To The Chairman
The School Board
Dear Mr. Chairman,
I understand that our school board is considering instituting an abstinence-only program for pre-marital sex. And that billions of dollars in matching federal funds has been committed to these kinds of sex education programs.
Whilst this program stresses abstinence from pre-marital sex, the students must also be informed about the relative risk of different sexual practices and how to minimize these risks. Eliminating sexually transmitted diseases is quite impossible, but greatly reducing its prevalence is a worthy goal in public health community.
Recent discoveries in biological science have helped us understand how disease-causing germs, or pathogens, travel from one person to another. These pathogens travel through vehicles, like a droplet water in the air (measles, for instance), feces in untreated water (cholera); the transfer of blood from the mother to their newborn infants, also known as congenital transmission (syphilis, HIV); and intermediary hosts, called vectors. These vectors can be anything from mosquitoes (malaria) to hypodermic needles (hepatitis, HIV). STDs use some of these pathways, but the main vehicle is through sexual contact. The Center for Disease Control estimates that 40,000 new HIV infections occurin the US every year, 70 percent among men and 30 perscent among women. In the world as a whole, there are some40 million people with HIV, a number that grows by 5 million a year. Three million die of AIDS every year. (Scientific American)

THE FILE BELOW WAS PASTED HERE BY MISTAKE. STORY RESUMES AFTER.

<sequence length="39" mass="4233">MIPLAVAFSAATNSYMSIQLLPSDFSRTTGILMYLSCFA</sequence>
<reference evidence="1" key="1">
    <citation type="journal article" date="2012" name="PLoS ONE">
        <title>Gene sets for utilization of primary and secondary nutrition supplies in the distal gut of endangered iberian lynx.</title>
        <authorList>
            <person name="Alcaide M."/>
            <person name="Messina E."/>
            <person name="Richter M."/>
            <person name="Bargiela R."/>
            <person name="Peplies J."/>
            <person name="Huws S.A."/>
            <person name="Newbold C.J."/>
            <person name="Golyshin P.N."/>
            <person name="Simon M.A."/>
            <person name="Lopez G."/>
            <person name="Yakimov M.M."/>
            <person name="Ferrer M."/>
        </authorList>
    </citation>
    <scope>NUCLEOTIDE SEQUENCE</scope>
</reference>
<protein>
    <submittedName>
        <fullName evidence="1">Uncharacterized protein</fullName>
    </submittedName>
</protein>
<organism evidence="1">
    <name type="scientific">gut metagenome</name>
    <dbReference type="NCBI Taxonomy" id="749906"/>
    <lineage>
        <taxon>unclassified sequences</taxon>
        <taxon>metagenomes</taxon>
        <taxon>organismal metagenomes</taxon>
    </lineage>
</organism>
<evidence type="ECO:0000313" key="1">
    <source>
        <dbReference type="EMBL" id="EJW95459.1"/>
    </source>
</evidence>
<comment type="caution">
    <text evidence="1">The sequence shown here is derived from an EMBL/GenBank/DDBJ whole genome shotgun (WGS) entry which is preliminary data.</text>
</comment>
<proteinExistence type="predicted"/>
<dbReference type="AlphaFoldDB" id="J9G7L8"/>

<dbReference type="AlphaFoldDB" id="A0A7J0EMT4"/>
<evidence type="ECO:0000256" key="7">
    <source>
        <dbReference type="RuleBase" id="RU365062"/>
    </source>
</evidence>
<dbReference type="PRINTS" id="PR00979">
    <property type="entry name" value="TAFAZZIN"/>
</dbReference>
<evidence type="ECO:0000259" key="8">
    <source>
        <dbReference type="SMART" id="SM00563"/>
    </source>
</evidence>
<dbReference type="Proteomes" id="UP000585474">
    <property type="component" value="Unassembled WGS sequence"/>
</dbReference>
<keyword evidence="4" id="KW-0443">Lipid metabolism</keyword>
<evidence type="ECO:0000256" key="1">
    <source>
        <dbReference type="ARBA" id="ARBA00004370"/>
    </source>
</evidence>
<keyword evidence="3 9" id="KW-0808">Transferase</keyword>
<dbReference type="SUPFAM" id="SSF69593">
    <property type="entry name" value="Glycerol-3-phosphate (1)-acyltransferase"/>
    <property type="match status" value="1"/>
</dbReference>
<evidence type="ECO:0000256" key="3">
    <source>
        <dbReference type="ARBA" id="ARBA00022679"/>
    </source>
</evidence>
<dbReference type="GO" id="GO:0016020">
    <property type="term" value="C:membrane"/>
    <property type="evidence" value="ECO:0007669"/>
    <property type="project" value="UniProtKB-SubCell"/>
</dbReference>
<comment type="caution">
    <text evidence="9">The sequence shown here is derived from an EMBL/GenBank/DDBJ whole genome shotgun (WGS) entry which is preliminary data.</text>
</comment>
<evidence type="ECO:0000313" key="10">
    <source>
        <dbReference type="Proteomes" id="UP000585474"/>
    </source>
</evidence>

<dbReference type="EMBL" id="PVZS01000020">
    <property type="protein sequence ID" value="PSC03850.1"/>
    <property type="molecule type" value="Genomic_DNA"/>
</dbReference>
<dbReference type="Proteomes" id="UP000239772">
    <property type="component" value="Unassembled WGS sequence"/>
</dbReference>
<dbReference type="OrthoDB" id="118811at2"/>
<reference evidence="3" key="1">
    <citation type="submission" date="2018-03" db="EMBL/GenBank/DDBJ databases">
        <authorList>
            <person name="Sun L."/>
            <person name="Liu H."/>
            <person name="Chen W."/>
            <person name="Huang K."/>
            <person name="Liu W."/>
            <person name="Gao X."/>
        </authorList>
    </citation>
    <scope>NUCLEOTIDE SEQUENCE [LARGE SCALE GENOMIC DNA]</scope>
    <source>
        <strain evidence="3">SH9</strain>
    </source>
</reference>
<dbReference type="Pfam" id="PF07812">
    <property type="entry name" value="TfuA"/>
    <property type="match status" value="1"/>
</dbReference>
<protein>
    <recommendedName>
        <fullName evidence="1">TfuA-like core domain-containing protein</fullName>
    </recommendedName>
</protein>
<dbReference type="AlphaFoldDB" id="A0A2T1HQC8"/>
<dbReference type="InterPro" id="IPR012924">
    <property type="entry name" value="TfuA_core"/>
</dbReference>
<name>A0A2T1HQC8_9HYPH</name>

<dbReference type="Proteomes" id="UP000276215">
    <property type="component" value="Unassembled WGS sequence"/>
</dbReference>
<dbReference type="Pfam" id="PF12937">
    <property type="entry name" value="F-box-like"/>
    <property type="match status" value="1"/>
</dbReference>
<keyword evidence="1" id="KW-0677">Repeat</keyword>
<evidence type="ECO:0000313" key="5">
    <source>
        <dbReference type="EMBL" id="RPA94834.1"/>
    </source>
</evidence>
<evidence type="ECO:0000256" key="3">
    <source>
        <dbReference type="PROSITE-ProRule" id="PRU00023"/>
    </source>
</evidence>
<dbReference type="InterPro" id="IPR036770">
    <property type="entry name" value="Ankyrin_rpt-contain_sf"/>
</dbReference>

According to Scientific American there are eleven common STDs caused by viruses, bacteria, protozoan, and even lice, which are either curable or not. The good news about this is that all these diseases can be prevented by not only abstinence, but with proper education on the different safe sex practices and contraceptives. While some are curable, eight of the mentioned common STDs can be prevented with the use of condoms.
Further education on the effects of these STDs, and how some of them are not curable, should be a part of and not limited to abstinence only programs. The schools should be fully aware of what they are abstaining from. Information on these risks and the counter measures will help the students be more responsible with their own decisions.